On Nintendo v. Let’s Plays
It seems that – perhaps out of anger due to low Wii U sales – Nintendo is taking its vengance out on gamers by filing copyright complaints against Youtube “Let’s Play” videos, walkthroughs, and any video that has Nintendo-owned content. It’s important to point out that, unlike Sega did a few years ago, Nintendo is NOT taking down videos or channels. Instead, it’s using content ID matching systems to place ads on videos using footage from Nintendo games and redirecting revenue from the major “Let’s Play-ers”. Greg Lastowka has a great explanation of the legal reasoning based on copyright, trademark, and IP policy over at Gamasutra that you should go read if you haven’t already, so I won’t use the same approach. What I would like to do instead is look at some of the claims being made regarding this “scandal” and explain their validity, then state my position on whether Nintendo should or should not do what they are doing.
Over at Screw Attack, Ghost King replies to the claims that “Nintendo is stealing from Let’s Players”, “Nintendo is trying to screw over their customers”, “Nintendo is Dooming Let’s Plays”, and “Nintendo is screwing over their PR with this.” I mostly agree with his comments. Indeed, the “free promo” and “it’s killing their PR” arguments are ridiculous, and – as Lastowka explained – Nintendo is within their legal right when they file these claims. What I don’t agree with is that this is an overblown issue.
When a game company creates a game, they create a text meant to be experienced. When someone creates a Let’s Play video, they are creating a transformative text that is critical of the original. When a player speaks over gameplay footage making statements of value or guiding the viewer through the game while making statements regarding play mechanics, they are making critical assessments of the original texts – they are making a commentary. Now, if we consider the Appeals Court ruling of Prince v. Cariou of a few months ago, you will notice that Prince’s appropriations were far less transformative than Let’s Play videos are, and their commentary on the original work far less accessible than that found in Let’s Play videos. By that logic, and the precedent set on the Prince case, then Nintendo should have no claim to Let’s Play videos that are thorough and transformative enough.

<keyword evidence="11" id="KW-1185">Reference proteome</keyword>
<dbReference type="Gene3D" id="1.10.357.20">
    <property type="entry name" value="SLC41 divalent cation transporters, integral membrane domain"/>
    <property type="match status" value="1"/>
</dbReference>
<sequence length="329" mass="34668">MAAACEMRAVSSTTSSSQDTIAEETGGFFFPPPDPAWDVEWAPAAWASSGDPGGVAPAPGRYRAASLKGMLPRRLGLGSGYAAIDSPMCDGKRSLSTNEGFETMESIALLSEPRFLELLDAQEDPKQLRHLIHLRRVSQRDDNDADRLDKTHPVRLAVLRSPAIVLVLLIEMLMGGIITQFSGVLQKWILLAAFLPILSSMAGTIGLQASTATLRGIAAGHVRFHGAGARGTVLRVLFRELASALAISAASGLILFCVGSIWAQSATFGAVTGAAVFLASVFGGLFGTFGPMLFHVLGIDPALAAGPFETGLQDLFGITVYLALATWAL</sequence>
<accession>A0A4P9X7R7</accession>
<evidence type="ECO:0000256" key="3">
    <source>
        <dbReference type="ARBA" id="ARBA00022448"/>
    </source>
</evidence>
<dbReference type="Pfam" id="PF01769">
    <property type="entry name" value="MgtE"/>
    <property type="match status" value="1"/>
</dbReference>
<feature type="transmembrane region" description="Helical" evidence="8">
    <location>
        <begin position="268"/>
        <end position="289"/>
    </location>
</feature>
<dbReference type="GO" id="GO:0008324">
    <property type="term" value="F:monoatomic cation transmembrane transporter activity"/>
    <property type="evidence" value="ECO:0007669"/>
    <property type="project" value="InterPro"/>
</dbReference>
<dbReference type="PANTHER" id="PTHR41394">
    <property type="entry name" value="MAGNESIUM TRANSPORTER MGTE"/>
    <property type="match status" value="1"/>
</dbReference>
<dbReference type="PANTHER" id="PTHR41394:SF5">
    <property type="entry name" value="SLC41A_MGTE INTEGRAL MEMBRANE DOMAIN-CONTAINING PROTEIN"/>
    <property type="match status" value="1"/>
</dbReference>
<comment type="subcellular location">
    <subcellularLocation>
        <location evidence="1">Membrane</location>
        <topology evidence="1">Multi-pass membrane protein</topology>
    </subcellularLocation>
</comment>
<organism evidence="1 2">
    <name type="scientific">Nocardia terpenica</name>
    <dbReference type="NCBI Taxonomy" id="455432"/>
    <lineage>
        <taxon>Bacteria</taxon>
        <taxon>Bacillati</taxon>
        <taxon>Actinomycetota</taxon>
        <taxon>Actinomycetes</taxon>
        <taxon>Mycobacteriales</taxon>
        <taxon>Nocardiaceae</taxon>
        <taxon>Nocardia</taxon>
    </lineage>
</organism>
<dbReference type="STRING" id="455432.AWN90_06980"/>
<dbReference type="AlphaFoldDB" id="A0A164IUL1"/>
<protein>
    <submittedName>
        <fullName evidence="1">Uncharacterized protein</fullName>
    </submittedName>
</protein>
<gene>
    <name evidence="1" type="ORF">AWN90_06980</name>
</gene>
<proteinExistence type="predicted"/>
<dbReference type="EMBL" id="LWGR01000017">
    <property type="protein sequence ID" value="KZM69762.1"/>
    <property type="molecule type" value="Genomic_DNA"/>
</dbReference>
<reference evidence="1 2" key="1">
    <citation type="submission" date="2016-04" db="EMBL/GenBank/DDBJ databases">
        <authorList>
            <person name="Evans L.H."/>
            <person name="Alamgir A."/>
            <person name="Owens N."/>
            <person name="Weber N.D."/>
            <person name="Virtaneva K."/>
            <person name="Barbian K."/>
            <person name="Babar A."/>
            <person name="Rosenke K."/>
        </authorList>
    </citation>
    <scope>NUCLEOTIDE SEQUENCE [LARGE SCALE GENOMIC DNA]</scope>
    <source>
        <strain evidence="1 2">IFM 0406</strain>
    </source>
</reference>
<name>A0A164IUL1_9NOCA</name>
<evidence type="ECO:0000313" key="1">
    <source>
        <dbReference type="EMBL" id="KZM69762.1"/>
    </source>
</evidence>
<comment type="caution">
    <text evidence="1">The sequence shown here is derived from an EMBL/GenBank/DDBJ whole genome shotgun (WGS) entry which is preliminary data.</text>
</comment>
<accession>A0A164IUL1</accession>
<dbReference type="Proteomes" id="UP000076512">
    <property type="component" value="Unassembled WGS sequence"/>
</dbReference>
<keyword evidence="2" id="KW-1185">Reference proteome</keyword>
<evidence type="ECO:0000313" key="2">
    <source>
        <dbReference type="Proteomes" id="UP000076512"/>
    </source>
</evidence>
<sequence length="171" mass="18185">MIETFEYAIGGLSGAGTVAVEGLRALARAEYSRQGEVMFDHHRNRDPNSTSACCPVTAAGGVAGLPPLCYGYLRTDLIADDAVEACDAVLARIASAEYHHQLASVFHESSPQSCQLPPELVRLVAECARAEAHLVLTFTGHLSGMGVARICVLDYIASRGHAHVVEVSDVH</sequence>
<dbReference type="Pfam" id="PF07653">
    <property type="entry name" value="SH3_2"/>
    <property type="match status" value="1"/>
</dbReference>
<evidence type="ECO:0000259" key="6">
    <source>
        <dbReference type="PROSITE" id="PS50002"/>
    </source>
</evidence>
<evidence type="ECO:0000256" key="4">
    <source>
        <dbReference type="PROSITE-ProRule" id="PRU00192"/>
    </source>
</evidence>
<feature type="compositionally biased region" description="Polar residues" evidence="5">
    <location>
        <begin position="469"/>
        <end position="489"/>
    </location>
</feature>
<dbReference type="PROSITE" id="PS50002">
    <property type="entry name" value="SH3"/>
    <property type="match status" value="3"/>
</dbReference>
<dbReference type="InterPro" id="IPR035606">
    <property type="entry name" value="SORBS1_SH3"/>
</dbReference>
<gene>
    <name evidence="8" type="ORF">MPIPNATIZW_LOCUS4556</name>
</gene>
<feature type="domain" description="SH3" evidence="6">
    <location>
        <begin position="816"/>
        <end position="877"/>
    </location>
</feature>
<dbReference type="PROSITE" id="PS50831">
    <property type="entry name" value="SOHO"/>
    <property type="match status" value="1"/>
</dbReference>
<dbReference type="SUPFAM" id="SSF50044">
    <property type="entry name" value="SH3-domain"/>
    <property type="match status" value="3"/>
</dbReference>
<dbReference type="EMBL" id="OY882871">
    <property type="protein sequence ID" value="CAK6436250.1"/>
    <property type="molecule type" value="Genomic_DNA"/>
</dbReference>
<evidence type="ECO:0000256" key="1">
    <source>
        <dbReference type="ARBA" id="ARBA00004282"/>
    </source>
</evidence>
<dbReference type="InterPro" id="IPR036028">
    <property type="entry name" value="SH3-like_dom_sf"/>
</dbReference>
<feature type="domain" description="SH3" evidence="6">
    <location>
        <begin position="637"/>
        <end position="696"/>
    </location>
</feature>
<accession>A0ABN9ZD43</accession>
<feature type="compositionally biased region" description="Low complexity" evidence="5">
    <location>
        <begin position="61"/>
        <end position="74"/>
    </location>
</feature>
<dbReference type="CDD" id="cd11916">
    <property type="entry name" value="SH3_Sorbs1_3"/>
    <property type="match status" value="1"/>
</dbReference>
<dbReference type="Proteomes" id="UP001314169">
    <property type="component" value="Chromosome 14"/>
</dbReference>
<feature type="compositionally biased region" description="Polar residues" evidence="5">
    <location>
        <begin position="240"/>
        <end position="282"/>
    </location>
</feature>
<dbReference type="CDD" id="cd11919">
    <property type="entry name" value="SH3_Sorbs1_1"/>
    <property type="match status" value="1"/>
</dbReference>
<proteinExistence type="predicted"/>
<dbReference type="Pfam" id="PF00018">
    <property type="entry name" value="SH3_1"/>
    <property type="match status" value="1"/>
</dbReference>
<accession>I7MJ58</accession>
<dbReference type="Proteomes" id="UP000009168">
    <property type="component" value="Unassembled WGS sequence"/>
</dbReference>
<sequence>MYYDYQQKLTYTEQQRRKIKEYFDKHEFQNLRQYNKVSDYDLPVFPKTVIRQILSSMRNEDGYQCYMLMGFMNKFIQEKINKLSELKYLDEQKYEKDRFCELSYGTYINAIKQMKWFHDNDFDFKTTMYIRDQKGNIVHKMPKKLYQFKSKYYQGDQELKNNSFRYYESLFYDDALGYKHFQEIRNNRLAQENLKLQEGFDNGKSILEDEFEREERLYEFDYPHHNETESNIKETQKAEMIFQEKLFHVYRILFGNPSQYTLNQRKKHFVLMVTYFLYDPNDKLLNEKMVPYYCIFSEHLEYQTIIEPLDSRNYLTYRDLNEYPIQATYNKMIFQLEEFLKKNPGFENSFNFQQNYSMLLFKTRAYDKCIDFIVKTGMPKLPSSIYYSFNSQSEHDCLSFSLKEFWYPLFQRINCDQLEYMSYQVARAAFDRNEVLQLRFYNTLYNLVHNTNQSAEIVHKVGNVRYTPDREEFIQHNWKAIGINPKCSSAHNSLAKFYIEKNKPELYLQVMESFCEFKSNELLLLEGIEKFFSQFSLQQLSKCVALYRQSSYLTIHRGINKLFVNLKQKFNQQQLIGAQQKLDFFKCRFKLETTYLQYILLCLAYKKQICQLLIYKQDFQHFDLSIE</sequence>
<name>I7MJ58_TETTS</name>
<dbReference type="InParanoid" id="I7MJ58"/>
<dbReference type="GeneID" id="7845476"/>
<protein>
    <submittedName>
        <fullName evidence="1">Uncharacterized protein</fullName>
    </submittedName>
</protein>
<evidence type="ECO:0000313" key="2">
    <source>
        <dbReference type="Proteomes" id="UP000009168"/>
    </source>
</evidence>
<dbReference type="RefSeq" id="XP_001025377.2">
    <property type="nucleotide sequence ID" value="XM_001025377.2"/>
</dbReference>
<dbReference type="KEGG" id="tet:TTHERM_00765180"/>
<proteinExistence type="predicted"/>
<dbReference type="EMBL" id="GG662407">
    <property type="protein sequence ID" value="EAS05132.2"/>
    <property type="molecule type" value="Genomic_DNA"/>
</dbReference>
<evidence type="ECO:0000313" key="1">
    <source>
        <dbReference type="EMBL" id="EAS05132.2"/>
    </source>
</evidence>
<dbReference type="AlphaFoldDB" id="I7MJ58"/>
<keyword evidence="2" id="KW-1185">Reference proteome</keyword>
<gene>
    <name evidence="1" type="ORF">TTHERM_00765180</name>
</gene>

That being said, Nintendo claims to be using its power over IP judiciously based on the length of the content used. This is a fine first step, but not enough. The questions that should be asked should not be regarding the length of the content, but should instead focus on the nature of the Let’s Play video. I would argue that Nintendo – or any game company – has the right to unedited footage of their game. Someone who plays through a game and simply puts up the video online without any sort of commentary should expect to get a claim. However, when someone plays through a game while making a commentary, whether the commentary is a well thought-out analysis of gameplay mechanics and narrative considerations (something very close to scholarly game analysis) or a player saying “wow this sucks it’s so horrible OMG That was awesomez!” (closer to what Prince did with Cariou’s photographs), they are making a transformative work, which gives it value of its own. In short, the point that I’m trying to make is that reviews, let’s plays, and walkthroughs should all be considered original / transformative works in their own right.
Now, I’d like to address the comments made by some folk in the Retsutalk podcast. They seem to be for Nintendo, or developers / publishers in general, controlling the kind of videos that people put out. This is a step beyond filing copyright claims. The argument that they make is that “if you make a game, you don’t want people saying negative things about it, so you as a developer should have the ability to take it down”. They make various versions of this argument between timestamps 13:00 and 45:00. I’m not sure if they’re familiar with the concept of censorship, but that never led to anything positive. If suddenly developers file copyright complaints against reviewers who speak of their games negatively, that will affect the video game community negatively. Reviewers will be scared to speak their minds and lose credibility, people will lose faith in the developers and perceive them as trying to hide the bad aspects of their games, and games might even end up becoming more repetitive than what we have now. And so, by no means do I want anyone filing any type of copyright notice against someone else because ‘they don’t like how the product was reviewed’. Honest reviews are part of a healthy, vibrant consumer-driven monetary ecosystem, and to censor that… well… that just won’t do.